The coffee-break talks of the day were probably no different on the days following each of these cataclysmic events than they are today. It was difficult to get out of bed, to go to work; to try to function in a normal capacity when people were surrounded by madness. The impending sense of uncertainty, the lack of ability to grasp what had happened. How would this affect their children, their spouses, their ability to pay the rent or mortgage? The feeling that everything they had predicated their lives on, good's triumph over evil, was wrong.

But people kept going to work. The Trade Center buildings forged ahead, and some might suggest it was simply the robotic pursuit of a paycheck that drove each of the thousands of construction workers to grind it out every day. Sure, many of the faces changed over that six-and-a-half-year period, but many saw the process from start to finish. And just as it is today some contractors made money and lots of it, while others lost their shirts. Some workers honed their trades to perfection while others suffered career-ending injuries. In short, for better or worse, life went on.

Just keep moving on

Which is what it must do now. New housing starts are down and unemployment is up. Economic uncertainty abounds. But buildings will be erected and possibly destroyed again. Few contractors haven't experienced going into a home or building after a fire, for instance. It's a ghostly feeling, but the work instinct can take over pretty quickly as it did at the WTC. Removal of the debris, whether it's ripping out charred board and studs or a caravan of trucks removing refuse, it's the first step to recovery. Then the reconstruction assessment process takes place. In time, though the personal losses can't be reversed, a new wall, room or building emerges.

The Statue of Liberty, the monument that, until Sept. 11, shared the same skyline with the Twin Towers, stands for just that: new beginnings. Many of the workers on that building were immigrants or sons of immigrants, trying to build a foundation for their progeny in a new country. Construction work at the Trade Center afforded legions of them their first opportunity in the United States.

There have been and will be debates in architectural circles as to the sanity of replacing the twin towers, the sheer defiance, the safety, the cost, the design, etc. Is it important to rebuild a symbol of our financial superiority in defiance, or should it be a monument to the thousands who lost their lives? What is certain is that something will occupy that space. In Pearl Harbor, the site of what was previously the worst domestic destruction, stands a pristine museum and barely a hint of what happened there 60 years ago. The twin towers neighbor, the Empire State Building suffered a plane crash in 1945, and the building shows no scars.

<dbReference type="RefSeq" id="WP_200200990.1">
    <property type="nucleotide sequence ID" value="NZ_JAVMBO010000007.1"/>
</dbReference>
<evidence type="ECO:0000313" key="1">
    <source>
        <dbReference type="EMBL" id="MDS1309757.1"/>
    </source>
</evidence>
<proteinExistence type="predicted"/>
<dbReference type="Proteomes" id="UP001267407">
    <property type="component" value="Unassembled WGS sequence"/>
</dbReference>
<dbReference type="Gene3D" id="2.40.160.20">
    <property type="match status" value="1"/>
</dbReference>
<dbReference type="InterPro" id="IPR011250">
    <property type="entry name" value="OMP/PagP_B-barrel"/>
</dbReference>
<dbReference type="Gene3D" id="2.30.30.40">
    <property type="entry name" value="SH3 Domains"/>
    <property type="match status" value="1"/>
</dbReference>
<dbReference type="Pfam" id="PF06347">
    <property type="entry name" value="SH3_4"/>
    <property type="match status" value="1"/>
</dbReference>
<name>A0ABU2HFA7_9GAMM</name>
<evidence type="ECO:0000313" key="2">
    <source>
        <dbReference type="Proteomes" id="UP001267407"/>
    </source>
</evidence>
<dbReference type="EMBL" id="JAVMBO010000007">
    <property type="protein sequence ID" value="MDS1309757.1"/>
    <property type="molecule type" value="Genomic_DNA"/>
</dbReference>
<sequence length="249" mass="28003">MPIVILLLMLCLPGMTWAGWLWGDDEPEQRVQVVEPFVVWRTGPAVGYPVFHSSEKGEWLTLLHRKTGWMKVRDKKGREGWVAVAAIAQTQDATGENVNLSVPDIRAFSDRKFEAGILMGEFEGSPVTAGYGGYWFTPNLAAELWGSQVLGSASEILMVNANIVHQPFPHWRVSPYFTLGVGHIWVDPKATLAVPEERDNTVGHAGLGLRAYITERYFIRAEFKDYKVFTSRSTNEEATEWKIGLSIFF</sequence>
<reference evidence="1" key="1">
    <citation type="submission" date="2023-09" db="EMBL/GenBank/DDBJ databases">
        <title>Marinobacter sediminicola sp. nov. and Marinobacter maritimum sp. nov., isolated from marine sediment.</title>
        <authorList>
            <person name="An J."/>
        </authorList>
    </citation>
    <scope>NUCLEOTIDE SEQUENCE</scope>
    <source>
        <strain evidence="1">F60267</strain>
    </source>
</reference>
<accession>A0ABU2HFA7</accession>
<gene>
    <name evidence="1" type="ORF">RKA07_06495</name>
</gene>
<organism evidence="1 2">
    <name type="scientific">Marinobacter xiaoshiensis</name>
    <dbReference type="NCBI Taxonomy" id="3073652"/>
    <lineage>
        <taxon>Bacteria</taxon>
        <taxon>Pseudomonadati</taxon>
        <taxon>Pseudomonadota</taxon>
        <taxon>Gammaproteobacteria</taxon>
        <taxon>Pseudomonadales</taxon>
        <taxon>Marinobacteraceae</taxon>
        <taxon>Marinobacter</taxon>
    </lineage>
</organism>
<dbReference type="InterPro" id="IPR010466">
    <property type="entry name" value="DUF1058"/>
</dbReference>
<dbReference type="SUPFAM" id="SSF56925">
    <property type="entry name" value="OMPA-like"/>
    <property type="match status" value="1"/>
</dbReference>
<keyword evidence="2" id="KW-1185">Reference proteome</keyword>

It is partly our national pride and perhaps egos that won't allow symbols of destruction or waste to last long. But mostly it's the sense of teamwork. We tip our hats to the Bronx drywall equipment supply outlet Kass Industrial Supply, for donating generators and work gear to the recovery crew at the World Trade Center. We know there are many others within our industry who have shared in both the suffering and the salve of this time, and we salute them as well.

We close with eerily prophetic words to live by from the architect of the twin towers. "The World Trade Center should," Yamasaki said, "because of its importance, become a living representation of man's belief in humanity, his need for individual dignity, his belief in the cooperation of men, and through this cooperation his ability to find greatness."

Drywall was just one component of the buildings, and will in all likelihood be a part of what eventually follows. And hanging and finishing it will again be someone's job. But it won't just be a job. It will be a monument.